The number of African Americans from California applying to the nine undergraduate campuses is up 4.8 percent from a year ago and up more than 10 percent from two years ago. The number of Black applicants from California is up at all nine undergraduate campuses this year.
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Here is this week’s roundup of news of African Americans who have been appointed to administrative positions at colleges and universities throughout the United States.
Each week, JBHE will provide links to online articles that may be of interest to our readers. Here are this week’s selections.
The total number of Black students from California admitted to one or more undergraduate campuses of the University of California increased to 3,464 this year from 2,653 a year ago. This is a major increase of more than 30 percent.
The Achieve UC program targeted 12,000 students at high schools with large underrepresented minority student bodies with programs to guide them through the admission and financial aid processes. The program is being expanded this year to target 60,000 minority students.
This year, 6,589 African Americans applied to one or more University of California undergraduate campuses. They make up 6.3 percent of all students who applied for places at the university. This up from 6.1 percent last year and 5.9 percent two years ago.
The Afrikan Black Coalition, a student group representing Black students at all 10 University of California campuses, had demanded that the university divest itself of prison-related stocks.
This year, 2,653 Black first-year students from California were admitted to one or more University of California campuses. This is down from 2,712 in 2014 and 2,747 in 2013. Blacks were 4.3 percent of all admits from the state of California.
The appointees are Rise Nelson Burrow at Yale, Karla Benson Rutten at Macalester College, Peggy Robinson at Duke, John R. Jones III at the University of Alabama at Birmingham, Stacey DeBoise Luster at Worcester State University and LaWana Richmond at the University of California.
Blacks are less likely that other racial/ethnic groups in California to graduate from high school, to complete the curriculum needed for admission to campuses of the University of California or California State University, and to graduate from college.
Of the 60 women of color in STEM fields in the survey, all 60 women stated that they had been subjected to some sort of gender bias. In having to prove their competence to others, most of the Black women stated that race was more of a barrier than gender.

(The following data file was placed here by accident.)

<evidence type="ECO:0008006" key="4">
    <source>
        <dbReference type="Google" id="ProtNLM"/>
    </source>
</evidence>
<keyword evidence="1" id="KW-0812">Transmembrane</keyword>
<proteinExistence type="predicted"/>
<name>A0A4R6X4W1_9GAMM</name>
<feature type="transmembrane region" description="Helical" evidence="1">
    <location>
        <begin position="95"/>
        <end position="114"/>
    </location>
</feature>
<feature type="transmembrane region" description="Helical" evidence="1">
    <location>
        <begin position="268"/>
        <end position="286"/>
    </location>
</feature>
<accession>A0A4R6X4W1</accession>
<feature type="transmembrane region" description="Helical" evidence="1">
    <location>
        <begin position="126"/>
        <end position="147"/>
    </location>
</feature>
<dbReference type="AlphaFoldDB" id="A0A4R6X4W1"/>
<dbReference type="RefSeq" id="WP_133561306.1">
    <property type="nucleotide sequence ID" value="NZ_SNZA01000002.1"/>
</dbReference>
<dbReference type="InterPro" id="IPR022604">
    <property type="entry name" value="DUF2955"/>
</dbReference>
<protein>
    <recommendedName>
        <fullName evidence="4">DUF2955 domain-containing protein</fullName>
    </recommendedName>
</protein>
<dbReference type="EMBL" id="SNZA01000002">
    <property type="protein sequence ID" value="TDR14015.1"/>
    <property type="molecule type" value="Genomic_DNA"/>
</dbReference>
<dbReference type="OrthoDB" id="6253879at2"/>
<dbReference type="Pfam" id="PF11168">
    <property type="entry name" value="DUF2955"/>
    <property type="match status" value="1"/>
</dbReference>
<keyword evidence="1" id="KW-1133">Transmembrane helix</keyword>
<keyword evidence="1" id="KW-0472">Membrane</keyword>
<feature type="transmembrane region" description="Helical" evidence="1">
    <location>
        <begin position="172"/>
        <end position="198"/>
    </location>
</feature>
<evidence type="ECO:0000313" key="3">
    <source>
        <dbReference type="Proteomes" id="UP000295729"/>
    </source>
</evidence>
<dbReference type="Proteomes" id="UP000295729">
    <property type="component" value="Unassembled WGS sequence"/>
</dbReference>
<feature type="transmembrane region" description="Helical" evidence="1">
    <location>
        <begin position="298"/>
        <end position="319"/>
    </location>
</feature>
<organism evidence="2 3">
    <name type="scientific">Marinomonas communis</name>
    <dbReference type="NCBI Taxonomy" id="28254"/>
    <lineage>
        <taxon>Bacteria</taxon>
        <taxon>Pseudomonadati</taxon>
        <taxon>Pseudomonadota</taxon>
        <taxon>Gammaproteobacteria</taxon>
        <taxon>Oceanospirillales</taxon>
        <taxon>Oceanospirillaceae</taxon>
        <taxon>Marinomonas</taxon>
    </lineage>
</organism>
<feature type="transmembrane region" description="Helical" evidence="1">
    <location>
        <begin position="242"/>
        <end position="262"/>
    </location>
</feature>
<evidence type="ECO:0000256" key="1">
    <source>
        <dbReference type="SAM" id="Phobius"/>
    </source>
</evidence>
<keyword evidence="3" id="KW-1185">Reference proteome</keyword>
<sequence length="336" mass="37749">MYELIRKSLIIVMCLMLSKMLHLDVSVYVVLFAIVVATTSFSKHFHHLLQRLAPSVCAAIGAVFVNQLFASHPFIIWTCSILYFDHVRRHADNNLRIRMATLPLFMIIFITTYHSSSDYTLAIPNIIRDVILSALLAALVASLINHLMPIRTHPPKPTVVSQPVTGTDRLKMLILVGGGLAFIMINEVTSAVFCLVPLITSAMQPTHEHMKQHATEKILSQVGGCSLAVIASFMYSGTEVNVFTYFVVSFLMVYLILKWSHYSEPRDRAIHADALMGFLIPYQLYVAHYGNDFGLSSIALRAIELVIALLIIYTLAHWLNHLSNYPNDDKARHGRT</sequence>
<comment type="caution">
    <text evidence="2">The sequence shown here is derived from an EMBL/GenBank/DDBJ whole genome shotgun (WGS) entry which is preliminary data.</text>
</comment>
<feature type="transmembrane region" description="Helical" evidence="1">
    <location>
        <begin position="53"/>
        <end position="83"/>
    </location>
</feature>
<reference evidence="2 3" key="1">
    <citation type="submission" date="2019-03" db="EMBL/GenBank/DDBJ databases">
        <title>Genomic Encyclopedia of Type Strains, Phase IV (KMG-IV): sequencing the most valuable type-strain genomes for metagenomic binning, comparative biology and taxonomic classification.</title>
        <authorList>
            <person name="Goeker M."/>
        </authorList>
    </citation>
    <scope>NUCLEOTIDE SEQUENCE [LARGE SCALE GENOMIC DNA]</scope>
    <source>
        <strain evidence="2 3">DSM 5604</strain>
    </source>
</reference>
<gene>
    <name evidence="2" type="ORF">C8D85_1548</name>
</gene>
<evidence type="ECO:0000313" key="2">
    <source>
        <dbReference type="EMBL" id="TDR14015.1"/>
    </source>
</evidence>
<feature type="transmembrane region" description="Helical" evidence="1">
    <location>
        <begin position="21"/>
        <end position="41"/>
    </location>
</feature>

There were 6,268 African American applicants from California that applied to at least one of the nine undergraduate campuses. They made up 6.1 percent of all applicants from California.
At Berkeley, 287 African American students from California were admitted to the freshman class, compared to 333 a year ago. Including out of state students, 392 African Americans were admitted compared to 417 in 2013.
This year, an effort was mounted in the state legislature to give voters an opportunity to reverse a ban on race-sensitive admissions. But after opposition from Asian Americans, the measure was pulled from consideration.
African Americans are 5.9 percent of all applicants to the University of California for this fall’s entering class. Last year, the figure was 6.0 percent. Blacks make up about 7 percent of the California population.
A new report from the Campaign for College Opportunity finds that there has been no progress in closing the racial gap in enrollments and degree attainment in California over the past decade.
The University of California has admitted 60,089 in-state students to its nine undergraduate campuses for the class entering in the fall of 2013. Of the total admits, 2,518 students, or 4.2 percent, are African Americans, down from 4.4 percent a year ago.
Researchers found that companies that have diversity training programs benefit by giving the impression that they are concerned about equal employment opportunity, even when these companies don’t necessarily offer better work environments for Blacks and other minorities.
The report from the Center for Labor Research and Education at the University of California at Berkeley found that while the economy gained 1.9 million jobs in 2012, the Black unemployment rate for all age groups actually increased slightly during the year.
There were 5,951 Black applicants to undergraduate programs at the University of California this year. The number of Blacks applying to the University of California is up nearly 23 percent since 2011.
A new paper published by the National Bureau of Economic Research examines the graduation rates of minority students before and after the ban on race-sensitive admissions at state universities in California.
But the number of Black students admitted to Berkeley and UCLA has declined from a year ago.
An appeal is planned and organizers have vowed to take the fight for campus diversity to the streets.
The 5,692 Black applicants represent a 17.5 percent increase from a year ago.